The Kansas Legislature looms large in the race for chairmanship of the Johnson County Commission.
The commission and state lawmakers battled it out at length this spring over whether property taxes should increase to compensate for state changes in mortgage filing fees that would reduce county income.
In the Nov. 4 general election, voters will get a chance to weigh in on the commission leadership. Do they go with challenger Patricia Lightner, a former state representative who has gotten along with the conservatives from the county’s statehouse delegation, or incumbent Ed Eilert, who has sometimes been at odds with them?
Lightner suggests that the county would be better served with a chairman who has a good working relationship with the statehouse delegates.
“It will be very, very important and beneficial to the county that we have leadership that gets along with the delegation,” she said, “as opposed to opposing them and running and organizing against them.”
Eilert, former mayor of Overland Park, does not quite go along with that. The county has tried to maintain open communications with the delegation, he said, and differing opinions are a part of that. However, “some viewpoints on the delegation are not consistent with supporting county programs,” he said.
The result of statehouse tinkering with various fees over the years has put more pressure on property taxes in Johnson County, he said.
The commission leader is elected at-large for a four-year term. Besides officiating at meetings, the chairman is the public face of county government, a sort of county mayor.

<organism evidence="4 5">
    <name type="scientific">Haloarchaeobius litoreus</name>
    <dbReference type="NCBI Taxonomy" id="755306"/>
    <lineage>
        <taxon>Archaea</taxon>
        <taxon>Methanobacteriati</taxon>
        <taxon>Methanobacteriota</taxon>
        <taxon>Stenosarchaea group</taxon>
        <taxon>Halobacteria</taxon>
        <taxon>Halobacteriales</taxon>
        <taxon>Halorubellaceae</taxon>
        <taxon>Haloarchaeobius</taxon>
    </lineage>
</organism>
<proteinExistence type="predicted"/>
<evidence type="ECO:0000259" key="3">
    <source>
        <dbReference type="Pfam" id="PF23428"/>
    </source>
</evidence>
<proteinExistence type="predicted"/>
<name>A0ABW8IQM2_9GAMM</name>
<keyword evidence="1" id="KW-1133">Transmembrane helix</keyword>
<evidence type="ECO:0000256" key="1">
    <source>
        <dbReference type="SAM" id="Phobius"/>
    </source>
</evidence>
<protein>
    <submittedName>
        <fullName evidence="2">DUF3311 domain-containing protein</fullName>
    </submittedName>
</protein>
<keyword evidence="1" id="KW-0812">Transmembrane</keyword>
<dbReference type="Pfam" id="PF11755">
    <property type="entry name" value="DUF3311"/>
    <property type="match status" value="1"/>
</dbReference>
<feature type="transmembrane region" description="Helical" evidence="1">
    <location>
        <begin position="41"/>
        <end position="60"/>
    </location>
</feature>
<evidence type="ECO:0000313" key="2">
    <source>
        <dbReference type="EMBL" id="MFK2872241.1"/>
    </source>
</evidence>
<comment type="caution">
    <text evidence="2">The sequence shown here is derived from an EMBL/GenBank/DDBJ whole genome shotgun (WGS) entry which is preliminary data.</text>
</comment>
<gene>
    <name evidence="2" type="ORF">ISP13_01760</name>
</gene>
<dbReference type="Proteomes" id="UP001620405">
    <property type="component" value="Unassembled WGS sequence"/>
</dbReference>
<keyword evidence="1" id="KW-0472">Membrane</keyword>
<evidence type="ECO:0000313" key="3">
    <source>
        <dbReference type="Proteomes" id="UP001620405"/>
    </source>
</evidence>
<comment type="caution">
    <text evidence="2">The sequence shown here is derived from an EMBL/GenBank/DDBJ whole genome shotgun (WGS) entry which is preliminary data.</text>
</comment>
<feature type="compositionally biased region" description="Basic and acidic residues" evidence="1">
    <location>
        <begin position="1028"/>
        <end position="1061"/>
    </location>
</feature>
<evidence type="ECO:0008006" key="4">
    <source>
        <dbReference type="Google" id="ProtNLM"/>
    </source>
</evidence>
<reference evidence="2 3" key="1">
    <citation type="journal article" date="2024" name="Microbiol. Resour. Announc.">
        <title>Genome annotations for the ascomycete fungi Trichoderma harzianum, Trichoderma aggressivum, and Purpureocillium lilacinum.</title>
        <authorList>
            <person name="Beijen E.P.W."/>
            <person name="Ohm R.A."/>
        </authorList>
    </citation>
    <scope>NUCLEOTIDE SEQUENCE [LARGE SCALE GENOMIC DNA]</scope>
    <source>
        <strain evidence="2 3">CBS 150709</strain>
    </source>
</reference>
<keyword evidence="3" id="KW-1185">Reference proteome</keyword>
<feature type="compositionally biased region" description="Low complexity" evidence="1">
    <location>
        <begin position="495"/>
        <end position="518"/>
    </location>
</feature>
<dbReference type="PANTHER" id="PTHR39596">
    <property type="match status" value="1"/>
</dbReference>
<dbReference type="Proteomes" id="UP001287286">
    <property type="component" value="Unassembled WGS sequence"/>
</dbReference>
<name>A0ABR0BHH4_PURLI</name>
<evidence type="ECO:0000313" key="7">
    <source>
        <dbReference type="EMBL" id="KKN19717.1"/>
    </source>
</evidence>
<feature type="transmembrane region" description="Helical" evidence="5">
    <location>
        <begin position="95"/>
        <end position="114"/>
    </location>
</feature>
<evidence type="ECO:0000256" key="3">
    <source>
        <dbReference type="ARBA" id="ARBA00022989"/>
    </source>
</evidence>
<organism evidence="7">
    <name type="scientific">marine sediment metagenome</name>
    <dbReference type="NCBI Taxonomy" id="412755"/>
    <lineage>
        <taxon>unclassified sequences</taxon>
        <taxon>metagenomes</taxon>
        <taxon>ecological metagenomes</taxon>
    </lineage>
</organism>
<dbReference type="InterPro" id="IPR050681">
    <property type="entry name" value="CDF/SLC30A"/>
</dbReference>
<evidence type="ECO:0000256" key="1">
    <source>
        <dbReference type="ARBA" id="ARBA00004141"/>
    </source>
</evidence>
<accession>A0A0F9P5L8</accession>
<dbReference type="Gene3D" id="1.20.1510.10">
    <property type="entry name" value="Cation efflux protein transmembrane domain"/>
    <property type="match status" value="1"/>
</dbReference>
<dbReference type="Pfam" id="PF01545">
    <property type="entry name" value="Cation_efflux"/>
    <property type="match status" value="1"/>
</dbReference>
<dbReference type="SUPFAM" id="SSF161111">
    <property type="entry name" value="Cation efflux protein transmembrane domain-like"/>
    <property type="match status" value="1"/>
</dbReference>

The Kansas Legislature made several changes last year that had an impact at the county level, but none received more attention than the mortgage registration fee phase-out. The fee, one of many charged at real-estate closings, was disliked by lenders but was a substantial revenue source for counties. The phase-out was staunchly opposed by the Kansas Association of Counties.
Lawmakers set new, higher per-page filing fees on mortgage documents to partly compensate for the revenue loss. But county and state math on how much money would be made up has never matched. When the commission included a property tax increase in its 2015 budget and blamed the mortgage registration fee, some state representatives from Johnson County took the unusual step of showing up at a county public hearing and later commission meetings to protest.
In the end, the commission backed away from the property tax increase. Since that time, a county report on the first six months of this year shows income from the fee to be down $2.1 million in the first half of the year, before the phase-out has even begun.
Lightner, who supported ending the mortgage registration fee, said the decrease just proves the fee fluctuates too much to be a trusted source of county revenue. “It is a volatile, unpredictable source of revenue to begin with,” she said.
Like the state lawmakers who appeared at the public hearing, Lightner said increases in property values will bring in enough new revenue that property tax increases will not be necessary.
Eilert said volatility is something county budget analysts tried to take into account as they figured the impact. The county staff also tried to predict whether people will file fewer pages if faced with higher per-page filing fees, he said. Time will tell which estimates are correct, he said. “The proof will be in the pudding.”
The bigger issue, Eilert said, is the fact that removing funding options like the mortgage fee will put more pressure on property taxes. The mortgage fee may have been volatile, he said.